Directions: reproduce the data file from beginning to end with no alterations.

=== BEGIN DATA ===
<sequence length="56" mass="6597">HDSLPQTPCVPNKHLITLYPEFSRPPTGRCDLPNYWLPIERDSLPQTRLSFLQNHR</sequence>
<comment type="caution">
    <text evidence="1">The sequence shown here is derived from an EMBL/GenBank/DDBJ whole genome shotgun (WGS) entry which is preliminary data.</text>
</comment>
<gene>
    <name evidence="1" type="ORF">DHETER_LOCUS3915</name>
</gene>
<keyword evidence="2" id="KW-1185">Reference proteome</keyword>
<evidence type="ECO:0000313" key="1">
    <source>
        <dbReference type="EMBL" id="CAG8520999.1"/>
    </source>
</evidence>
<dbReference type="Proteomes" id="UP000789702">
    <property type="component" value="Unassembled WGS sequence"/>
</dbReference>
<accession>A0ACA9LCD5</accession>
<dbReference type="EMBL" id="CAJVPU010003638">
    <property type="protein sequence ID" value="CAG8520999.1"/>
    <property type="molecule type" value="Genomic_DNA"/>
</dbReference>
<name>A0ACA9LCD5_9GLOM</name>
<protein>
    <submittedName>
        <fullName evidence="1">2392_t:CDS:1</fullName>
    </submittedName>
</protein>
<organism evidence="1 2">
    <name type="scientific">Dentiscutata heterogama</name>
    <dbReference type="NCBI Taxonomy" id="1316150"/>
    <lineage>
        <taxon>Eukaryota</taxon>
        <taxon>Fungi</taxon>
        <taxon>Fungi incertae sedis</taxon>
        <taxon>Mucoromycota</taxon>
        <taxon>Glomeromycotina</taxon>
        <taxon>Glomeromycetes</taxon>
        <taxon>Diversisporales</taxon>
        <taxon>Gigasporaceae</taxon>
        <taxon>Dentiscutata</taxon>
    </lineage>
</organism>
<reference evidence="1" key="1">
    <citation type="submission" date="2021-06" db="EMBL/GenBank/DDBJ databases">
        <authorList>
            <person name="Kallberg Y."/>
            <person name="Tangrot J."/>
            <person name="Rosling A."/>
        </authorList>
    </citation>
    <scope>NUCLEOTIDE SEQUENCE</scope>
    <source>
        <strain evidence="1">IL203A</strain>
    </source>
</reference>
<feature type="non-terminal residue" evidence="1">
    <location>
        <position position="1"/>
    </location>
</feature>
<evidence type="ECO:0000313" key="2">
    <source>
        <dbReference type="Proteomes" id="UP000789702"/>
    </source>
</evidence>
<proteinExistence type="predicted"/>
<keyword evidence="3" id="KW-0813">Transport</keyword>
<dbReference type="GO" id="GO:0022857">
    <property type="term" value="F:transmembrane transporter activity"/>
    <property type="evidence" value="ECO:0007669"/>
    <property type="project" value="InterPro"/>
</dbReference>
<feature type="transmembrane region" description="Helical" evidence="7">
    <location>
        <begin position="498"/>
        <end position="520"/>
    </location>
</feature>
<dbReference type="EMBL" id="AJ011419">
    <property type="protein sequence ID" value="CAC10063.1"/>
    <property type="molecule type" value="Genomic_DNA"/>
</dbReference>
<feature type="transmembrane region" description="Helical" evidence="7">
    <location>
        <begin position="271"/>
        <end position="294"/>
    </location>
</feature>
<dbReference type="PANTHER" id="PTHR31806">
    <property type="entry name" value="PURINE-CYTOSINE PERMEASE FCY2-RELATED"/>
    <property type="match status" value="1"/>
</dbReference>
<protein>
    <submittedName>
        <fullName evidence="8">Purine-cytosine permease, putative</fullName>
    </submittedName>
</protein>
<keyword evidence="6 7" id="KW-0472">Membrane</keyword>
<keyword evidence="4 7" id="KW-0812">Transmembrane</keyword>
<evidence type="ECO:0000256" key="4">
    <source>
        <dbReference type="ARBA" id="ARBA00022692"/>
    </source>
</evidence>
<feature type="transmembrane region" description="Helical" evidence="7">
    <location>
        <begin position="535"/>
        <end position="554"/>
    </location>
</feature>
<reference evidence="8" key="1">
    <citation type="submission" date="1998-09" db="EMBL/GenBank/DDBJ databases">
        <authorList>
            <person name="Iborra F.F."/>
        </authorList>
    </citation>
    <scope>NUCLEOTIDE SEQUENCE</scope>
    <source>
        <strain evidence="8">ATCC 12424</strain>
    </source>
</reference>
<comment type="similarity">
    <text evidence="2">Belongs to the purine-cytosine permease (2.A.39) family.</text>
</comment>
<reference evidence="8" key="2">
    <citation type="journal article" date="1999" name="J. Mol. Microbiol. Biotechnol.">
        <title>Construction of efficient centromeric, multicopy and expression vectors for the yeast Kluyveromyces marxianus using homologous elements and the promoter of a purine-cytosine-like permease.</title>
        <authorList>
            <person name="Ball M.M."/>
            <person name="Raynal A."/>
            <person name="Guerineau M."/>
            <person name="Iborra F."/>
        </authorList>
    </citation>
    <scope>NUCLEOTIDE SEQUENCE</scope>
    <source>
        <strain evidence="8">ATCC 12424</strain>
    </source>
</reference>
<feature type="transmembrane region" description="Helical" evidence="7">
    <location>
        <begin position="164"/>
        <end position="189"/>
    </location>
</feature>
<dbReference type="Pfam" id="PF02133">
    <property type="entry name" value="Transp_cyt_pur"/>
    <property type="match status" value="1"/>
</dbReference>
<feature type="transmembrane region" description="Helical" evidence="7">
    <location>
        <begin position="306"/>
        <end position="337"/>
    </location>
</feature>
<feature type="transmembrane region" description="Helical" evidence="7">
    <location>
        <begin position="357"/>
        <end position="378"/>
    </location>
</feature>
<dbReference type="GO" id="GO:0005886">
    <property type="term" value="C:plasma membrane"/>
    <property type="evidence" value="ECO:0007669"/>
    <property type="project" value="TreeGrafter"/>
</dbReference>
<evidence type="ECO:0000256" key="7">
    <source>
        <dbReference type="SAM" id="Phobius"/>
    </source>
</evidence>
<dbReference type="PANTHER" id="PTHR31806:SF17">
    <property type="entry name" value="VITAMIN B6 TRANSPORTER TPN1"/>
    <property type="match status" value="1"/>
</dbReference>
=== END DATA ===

<sequence length="56" mass="6597">HDSLPQTPCVPNKHLITLYPEFSRPPTGRCDLPNYWLPIERDSLPQTRLSFLQNHR</sequence>
<comment type="caution">
    <text evidence="1">The sequence shown here is derived from an EMBL/GenBank/DDBJ whole genome shotgun (WGS) entry which is preliminary data.</text>
</comment>
<gene>
    <name evidence="1" type="ORF">DHETER_LOCUS3915</name>
</gene>
<keyword evidence="2" id="KW-1185">Reference proteome</keyword>
<evidence type="ECO:0000313" key="1">
    <source>
        <dbReference type="EMBL" id="CAG8520999.1"/>
    </source>
</evidence>
<dbReference type="Proteomes" id="UP000789702">
    <property type="component" value="Unassembled WGS sequence"/>
</dbReference>
<accession>A0ACA9LCD5</accession>
<dbReference type="EMBL" id="CAJVPU010003638">
    <property type="protein sequence ID" value="CAG8520999.1"/>
    <property type="molecule type" value="Genomic_DNA"/>
</dbReference>
<name>A0ACA9LCD5_9GLOM</name>
<protein>
    <submittedName>
        <fullName evidence="1">2392_t:CDS:1</fullName>
    </submittedName>
</protein>
<organism evidence="1 2">
    <name type="scientific">Dentiscutata heterogama</name>
    <dbReference type="NCBI Taxonomy" id="1316150"/>
    <lineage>
        <taxon>Eukaryota</taxon>
        <taxon>Fungi</taxon>
        <taxon>Fungi incertae sedis</taxon>
        <taxon>Mucoromycota</taxon>
        <taxon>Glomeromycotina</taxon>
        <taxon>Glomeromycetes</taxon>
        <taxon>Diversisporales</taxon>
        <taxon>Gigasporaceae</taxon>
        <taxon>Dentiscutata</taxon>
    </lineage>
</organism>
<reference evidence="1" key="1">
    <citation type="submission" date="2021-06" db="EMBL/GenBank/DDBJ databases">
        <authorList>
            <person name="Kallberg Y."/>
            <person name="Tangrot J."/>
            <person name="Rosling A."/>
        </authorList>
    </citation>
    <scope>NUCLEOTIDE SEQUENCE</scope>
    <source>
        <strain evidence="1">IL203A</strain>
    </source>
</reference>
<feature type="non-terminal residue" evidence="1">
    <location>
        <position position="1"/>
    </location>
</feature>
<evidence type="ECO:0000313" key="2">
    <source>
        <dbReference type="Proteomes" id="UP000789702"/>
    </source>
</evidence>
<proteinExistence type="predicted"/>
<keyword evidence="3" id="KW-0813">Transport</keyword>
<dbReference type="GO" id="GO:0022857">
    <property type="term" value="F:transmembrane transporter activity"/>
    <property type="evidence" value="ECO:0007669"/>
    <property type="project" value="InterPro"/>
</dbReference>
<feature type="transmembrane region" description="Helical" evidence="7">
    <location>
        <begin position="498"/>
        <end position="520"/>
    </location>
</feature>
<dbReference type="EMBL" id="AJ011419">
    <property type="protein sequence ID" value="CAC10063.1"/>
    <property type="molecule type" value="Genomic_DNA"/>
</dbReference>
<feature type="transmembrane region" description="Helical" evidence="7">
    <location>
        <begin position="271"/>
        <end position="294"/>
    </location>
</feature>
<dbReference type="PANTHER" id="PTHR31806">
    <property type="entry name" value="PURINE-CYTOSINE PERMEASE FCY2-RELATED"/>
    <property type="match status" value="1"/>
</dbReference>
<protein>
    <submittedName>
        <fullName evidence="8">Purine-cytosine permease, putative</fullName>
    </submittedName>
</protein>
<keyword evidence="6 7" id="KW-0472">Membrane</keyword>
<keyword evidence="4 7" id="KW-0812">Transmembrane</keyword>
<evidence type="ECO:0000256" key="4">
    <source>
        <dbReference type="ARBA" id="ARBA00022692"/>
    </source>
</evidence>
<feature type="transmembrane region" description="Helical" evidence="7">
    <location>
        <begin position="535"/>
        <end position="554"/>
    </location>
</feature>
<reference evidence="8" key="1">
    <citation type="submission" date="1998-09" db="EMBL/GenBank/DDBJ databases">
        <authorList>
            <person name="Iborra F.F."/>
        </authorList>
    </citation>
    <scope>NUCLEOTIDE SEQUENCE</scope>
    <source>
        <strain evidence="8">ATCC 12424</strain>
    </source>
</reference>
<comment type="similarity">
    <text evidence="2">Belongs to the purine-cytosine permease (2.A.39) family.</text>
</comment>
<reference evidence="8" key="2">
    <citation type="journal article" date="1999" name="J. Mol. Microbiol. Biotechnol.">
        <title>Construction of efficient centromeric, multicopy and expression vectors for the yeast Kluyveromyces marxianus using homologous elements and the promoter of a purine-cytosine-like permease.</title>
        <authorList>
            <person name="Ball M.M."/>
            <person name="Raynal A."/>
            <person name="Guerineau M."/>
            <person name="Iborra F."/>
        </authorList>
    </citation>
    <scope>NUCLEOTIDE SEQUENCE</scope>
    <source>
        <strain evidence="8">ATCC 12424</strain>
    </source>
</reference>
<feature type="transmembrane region" description="Helical" evidence="7">
    <location>
        <begin position="164"/>
        <end position="189"/>
    </location>
</feature>
<dbReference type="Pfam" id="PF02133">
    <property type="entry name" value="Transp_cyt_pur"/>
    <property type="match status" value="1"/>
</dbReference>
<feature type="transmembrane region" description="Helical" evidence="7">
    <location>
        <begin position="306"/>
        <end position="337"/>
    </location>
</feature>
<feature type="transmembrane region" description="Helical" evidence="7">
    <location>
        <begin position="357"/>
        <end position="378"/>
    </location>
</feature>
<dbReference type="GO" id="GO:0005886">
    <property type="term" value="C:plasma membrane"/>
    <property type="evidence" value="ECO:0007669"/>
    <property type="project" value="TreeGrafter"/>
</dbReference>
<evidence type="ECO:0000256" key="7">
    <source>
        <dbReference type="SAM" id="Phobius"/>
    </source>
</evidence>
<dbReference type="PANTHER" id="PTHR31806:SF17">
    <property type="entry name" value="VITAMIN B6 TRANSPORTER TPN1"/>
    <property type="match status" value="1"/>
</dbReference>